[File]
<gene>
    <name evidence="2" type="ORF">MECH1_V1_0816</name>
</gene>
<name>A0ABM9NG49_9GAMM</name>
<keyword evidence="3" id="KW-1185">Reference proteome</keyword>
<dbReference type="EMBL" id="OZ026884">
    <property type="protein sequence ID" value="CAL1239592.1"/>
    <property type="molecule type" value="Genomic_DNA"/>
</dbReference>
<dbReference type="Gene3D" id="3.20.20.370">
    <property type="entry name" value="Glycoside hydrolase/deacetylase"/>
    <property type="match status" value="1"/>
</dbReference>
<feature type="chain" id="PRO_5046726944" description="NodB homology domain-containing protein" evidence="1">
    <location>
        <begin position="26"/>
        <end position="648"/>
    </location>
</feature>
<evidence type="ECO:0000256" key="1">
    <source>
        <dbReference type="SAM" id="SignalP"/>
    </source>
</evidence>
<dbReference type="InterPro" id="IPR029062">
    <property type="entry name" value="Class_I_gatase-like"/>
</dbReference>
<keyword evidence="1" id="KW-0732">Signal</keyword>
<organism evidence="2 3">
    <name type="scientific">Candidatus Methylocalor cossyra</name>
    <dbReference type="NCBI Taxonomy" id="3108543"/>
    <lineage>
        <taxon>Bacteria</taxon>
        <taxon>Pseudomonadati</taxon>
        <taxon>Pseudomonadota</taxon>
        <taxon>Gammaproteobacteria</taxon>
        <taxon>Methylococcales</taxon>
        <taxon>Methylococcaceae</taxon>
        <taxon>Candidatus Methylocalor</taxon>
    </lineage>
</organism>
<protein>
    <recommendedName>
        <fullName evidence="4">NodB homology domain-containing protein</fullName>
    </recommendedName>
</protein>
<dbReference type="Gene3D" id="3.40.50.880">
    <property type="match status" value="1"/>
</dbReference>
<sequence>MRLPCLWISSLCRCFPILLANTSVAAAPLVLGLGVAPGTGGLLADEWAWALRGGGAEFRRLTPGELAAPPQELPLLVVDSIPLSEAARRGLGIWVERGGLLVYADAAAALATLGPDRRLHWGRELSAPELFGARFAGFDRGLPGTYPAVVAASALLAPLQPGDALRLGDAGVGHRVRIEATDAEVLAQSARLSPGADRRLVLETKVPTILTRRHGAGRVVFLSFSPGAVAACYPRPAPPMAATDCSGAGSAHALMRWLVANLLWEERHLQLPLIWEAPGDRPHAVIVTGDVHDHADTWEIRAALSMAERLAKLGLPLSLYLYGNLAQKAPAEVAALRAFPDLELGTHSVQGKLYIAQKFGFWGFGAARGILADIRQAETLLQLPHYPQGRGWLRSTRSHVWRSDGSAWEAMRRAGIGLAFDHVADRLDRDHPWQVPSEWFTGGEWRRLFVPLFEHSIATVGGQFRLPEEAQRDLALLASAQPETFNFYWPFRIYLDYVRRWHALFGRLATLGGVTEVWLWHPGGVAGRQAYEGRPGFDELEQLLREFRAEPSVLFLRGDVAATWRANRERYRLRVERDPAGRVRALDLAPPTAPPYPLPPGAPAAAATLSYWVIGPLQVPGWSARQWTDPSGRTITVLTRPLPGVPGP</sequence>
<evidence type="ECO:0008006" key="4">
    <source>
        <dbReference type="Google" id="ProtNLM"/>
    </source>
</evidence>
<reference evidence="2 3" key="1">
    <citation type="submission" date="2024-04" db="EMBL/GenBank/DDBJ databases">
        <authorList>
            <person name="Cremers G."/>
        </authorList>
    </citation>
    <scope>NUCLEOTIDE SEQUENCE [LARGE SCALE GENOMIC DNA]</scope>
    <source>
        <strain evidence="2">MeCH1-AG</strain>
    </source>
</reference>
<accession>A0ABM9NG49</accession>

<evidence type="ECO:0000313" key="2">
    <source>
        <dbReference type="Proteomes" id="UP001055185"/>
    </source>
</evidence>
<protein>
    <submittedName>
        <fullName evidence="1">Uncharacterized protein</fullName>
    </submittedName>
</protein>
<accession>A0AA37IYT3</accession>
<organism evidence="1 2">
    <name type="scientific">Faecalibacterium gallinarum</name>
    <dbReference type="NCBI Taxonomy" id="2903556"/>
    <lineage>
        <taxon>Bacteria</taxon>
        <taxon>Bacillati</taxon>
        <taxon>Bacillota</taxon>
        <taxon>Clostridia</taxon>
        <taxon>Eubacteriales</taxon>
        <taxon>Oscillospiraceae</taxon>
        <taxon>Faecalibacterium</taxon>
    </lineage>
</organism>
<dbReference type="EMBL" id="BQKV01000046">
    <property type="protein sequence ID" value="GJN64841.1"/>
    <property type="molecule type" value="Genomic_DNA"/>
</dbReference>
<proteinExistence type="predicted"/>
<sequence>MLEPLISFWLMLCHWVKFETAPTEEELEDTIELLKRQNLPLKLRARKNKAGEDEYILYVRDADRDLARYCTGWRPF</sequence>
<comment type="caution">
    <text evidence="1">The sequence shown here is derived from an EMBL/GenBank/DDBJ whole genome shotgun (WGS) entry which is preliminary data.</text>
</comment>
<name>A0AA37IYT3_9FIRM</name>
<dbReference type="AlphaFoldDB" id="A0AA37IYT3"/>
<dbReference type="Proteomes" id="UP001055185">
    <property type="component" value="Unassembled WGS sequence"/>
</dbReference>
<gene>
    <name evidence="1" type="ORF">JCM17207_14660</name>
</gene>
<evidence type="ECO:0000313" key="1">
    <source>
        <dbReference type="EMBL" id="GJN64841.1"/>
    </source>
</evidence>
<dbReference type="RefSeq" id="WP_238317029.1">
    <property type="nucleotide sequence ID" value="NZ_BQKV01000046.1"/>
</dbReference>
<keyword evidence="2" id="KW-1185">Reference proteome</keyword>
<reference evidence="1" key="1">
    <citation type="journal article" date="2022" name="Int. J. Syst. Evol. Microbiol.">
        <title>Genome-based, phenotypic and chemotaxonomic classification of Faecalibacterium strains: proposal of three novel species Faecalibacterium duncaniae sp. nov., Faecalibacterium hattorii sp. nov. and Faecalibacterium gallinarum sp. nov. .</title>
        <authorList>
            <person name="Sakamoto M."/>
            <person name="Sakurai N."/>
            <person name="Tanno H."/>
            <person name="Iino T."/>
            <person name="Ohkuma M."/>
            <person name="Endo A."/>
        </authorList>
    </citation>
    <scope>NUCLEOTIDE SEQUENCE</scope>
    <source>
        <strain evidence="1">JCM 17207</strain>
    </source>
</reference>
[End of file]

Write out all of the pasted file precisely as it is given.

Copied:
<gene>
    <name evidence="2" type="ORF">MECH1_V1_0816</name>
</gene>
<name>A0ABM9NG49_9GAMM</name>
<keyword evidence="3" id="KW-1185">Reference proteome</keyword>
<dbReference type="EMBL" id="OZ026884">
    <property type="protein sequence ID" value="CAL1239592.1"/>
    <property type="molecule type" value="Genomic_DNA"/>
</dbReference>
<dbReference type="Gene3D" id="3.20.20.370">
    <property type="entry name" value="Glycoside hydrolase/deacetylase"/>
    <property type="match status" value="1"/>
</dbReference>
<feature type="chain" id="PRO_5046726944" description="NodB homology domain-containing protein" evidence="1">
    <location>
        <begin position="26"/>
        <end position="648"/>
    </location>
</feature>
<evidence type="ECO:0000256" key="1">
    <source>
        <dbReference type="SAM" id="SignalP"/>
    </source>
</evidence>
<dbReference type="InterPro" id="IPR029062">
    <property type="entry name" value="Class_I_gatase-like"/>
</dbReference>
<keyword evidence="1" id="KW-0732">Signal</keyword>
<organism evidence="2 3">
    <name type="scientific">Candidatus Methylocalor cossyra</name>
    <dbReference type="NCBI Taxonomy" id="3108543"/>
    <lineage>
        <taxon>Bacteria</taxon>
        <taxon>Pseudomonadati</taxon>
        <taxon>Pseudomonadota</taxon>
        <taxon>Gammaproteobacteria</taxon>
        <taxon>Methylococcales</taxon>
        <taxon>Methylococcaceae</taxon>
        <taxon>Candidatus Methylocalor</taxon>
    </lineage>
</organism>
<protein>
    <recommendedName>
        <fullName evidence="4">NodB homology domain-containing protein</fullName>
    </recommendedName>
</protein>
<dbReference type="Gene3D" id="3.40.50.880">
    <property type="match status" value="1"/>
</dbReference>
<sequence>MRLPCLWISSLCRCFPILLANTSVAAAPLVLGLGVAPGTGGLLADEWAWALRGGGAEFRRLTPGELAAPPQELPLLVVDSIPLSEAARRGLGIWVERGGLLVYADAAAALATLGPDRRLHWGRELSAPELFGARFAGFDRGLPGTYPAVVAASALLAPLQPGDALRLGDAGVGHRVRIEATDAEVLAQSARLSPGADRRLVLETKVPTILTRRHGAGRVVFLSFSPGAVAACYPRPAPPMAATDCSGAGSAHALMRWLVANLLWEERHLQLPLIWEAPGDRPHAVIVTGDVHDHADTWEIRAALSMAERLAKLGLPLSLYLYGNLAQKAPAEVAALRAFPDLELGTHSVQGKLYIAQKFGFWGFGAARGILADIRQAETLLQLPHYPQGRGWLRSTRSHVWRSDGSAWEAMRRAGIGLAFDHVADRLDRDHPWQVPSEWFTGGEWRRLFVPLFEHSIATVGGQFRLPEEAQRDLALLASAQPETFNFYWPFRIYLDYVRRWHALFGRLATLGGVTEVWLWHPGGVAGRQAYEGRPGFDELEQLLREFRAEPSVLFLRGDVAATWRANRERYRLRVERDPAGRVRALDLAPPTAPPYPLPPGAPAAAATLSYWVIGPLQVPGWSARQWTDPSGRTITVLTRPLPGVPGP</sequence>
<evidence type="ECO:0008006" key="4">
    <source>
        <dbReference type="Google" id="ProtNLM"/>
    </source>
</evidence>
<reference evidence="2 3" key="1">
    <citation type="submission" date="2024-04" db="EMBL/GenBank/DDBJ databases">
        <authorList>
            <person name="Cremers G."/>
        </authorList>
    </citation>
    <scope>NUCLEOTIDE SEQUENCE [LARGE SCALE GENOMIC DNA]</scope>
    <source>
        <strain evidence="2">MeCH1-AG</strain>
    </source>
</reference>
<accession>A0ABM9NG49</accession>

<evidence type="ECO:0000313" key="2">
    <source>
        <dbReference type="Proteomes" id="UP001055185"/>
    </source>
</evidence>
<protein>
    <submittedName>
        <fullName evidence="1">Uncharacterized protein</fullName>
    </submittedName>
</protein>
<accession>A0AA37IYT3</accession>
<organism evidence="1 2">
    <name type="scientific">Faecalibacterium gallinarum</name>
    <dbReference type="NCBI Taxonomy" id="2903556"/>
    <lineage>
        <taxon>Bacteria</taxon>
        <taxon>Bacillati</taxon>
        <taxon>Bacillota</taxon>
        <taxon>Clostridia</taxon>
        <taxon>Eubacteriales</taxon>
        <taxon>Oscillospiraceae</taxon>
        <taxon>Faecalibacterium</taxon>
    </lineage>
</organism>
<dbReference type="EMBL" id="BQKV01000046">
    <property type="protein sequence ID" value="GJN64841.1"/>
    <property type="molecule type" value="Genomic_DNA"/>
</dbReference>
<proteinExistence type="predicted"/>
<sequence>MLEPLISFWLMLCHWVKFETAPTEEELEDTIELLKRQNLPLKLRARKNKAGEDEYILYVRDADRDLARYCTGWRPF</sequence>
<comment type="caution">
    <text evidence="1">The sequence shown here is derived from an EMBL/GenBank/DDBJ whole genome shotgun (WGS) entry which is preliminary data.</text>
</comment>
<name>A0AA37IYT3_9FIRM</name>
<dbReference type="AlphaFoldDB" id="A0AA37IYT3"/>
<dbReference type="Proteomes" id="UP001055185">
    <property type="component" value="Unassembled WGS sequence"/>
</dbReference>
<gene>
    <name evidence="1" type="ORF">JCM17207_14660</name>
</gene>
<evidence type="ECO:0000313" key="1">
    <source>
        <dbReference type="EMBL" id="GJN64841.1"/>
    </source>
</evidence>
<dbReference type="RefSeq" id="WP_238317029.1">
    <property type="nucleotide sequence ID" value="NZ_BQKV01000046.1"/>
</dbReference>
<keyword evidence="2" id="KW-1185">Reference proteome</keyword>
<reference evidence="1" key="1">
    <citation type="journal article" date="2022" name="Int. J. Syst. Evol. Microbiol.">
        <title>Genome-based, phenotypic and chemotaxonomic classification of Faecalibacterium strains: proposal of three novel species Faecalibacterium duncaniae sp. nov., Faecalibacterium hattorii sp. nov. and Faecalibacterium gallinarum sp. nov. .</title>
        <authorList>
            <person name="Sakamoto M."/>
            <person name="Sakurai N."/>
            <person name="Tanno H."/>
            <person name="Iino T."/>
            <person name="Ohkuma M."/>
            <person name="Endo A."/>
        </authorList>
    </citation>
    <scope>NUCLEOTIDE SEQUENCE</scope>
    <source>
        <strain evidence="1">JCM 17207</strain>
    </source>
</reference>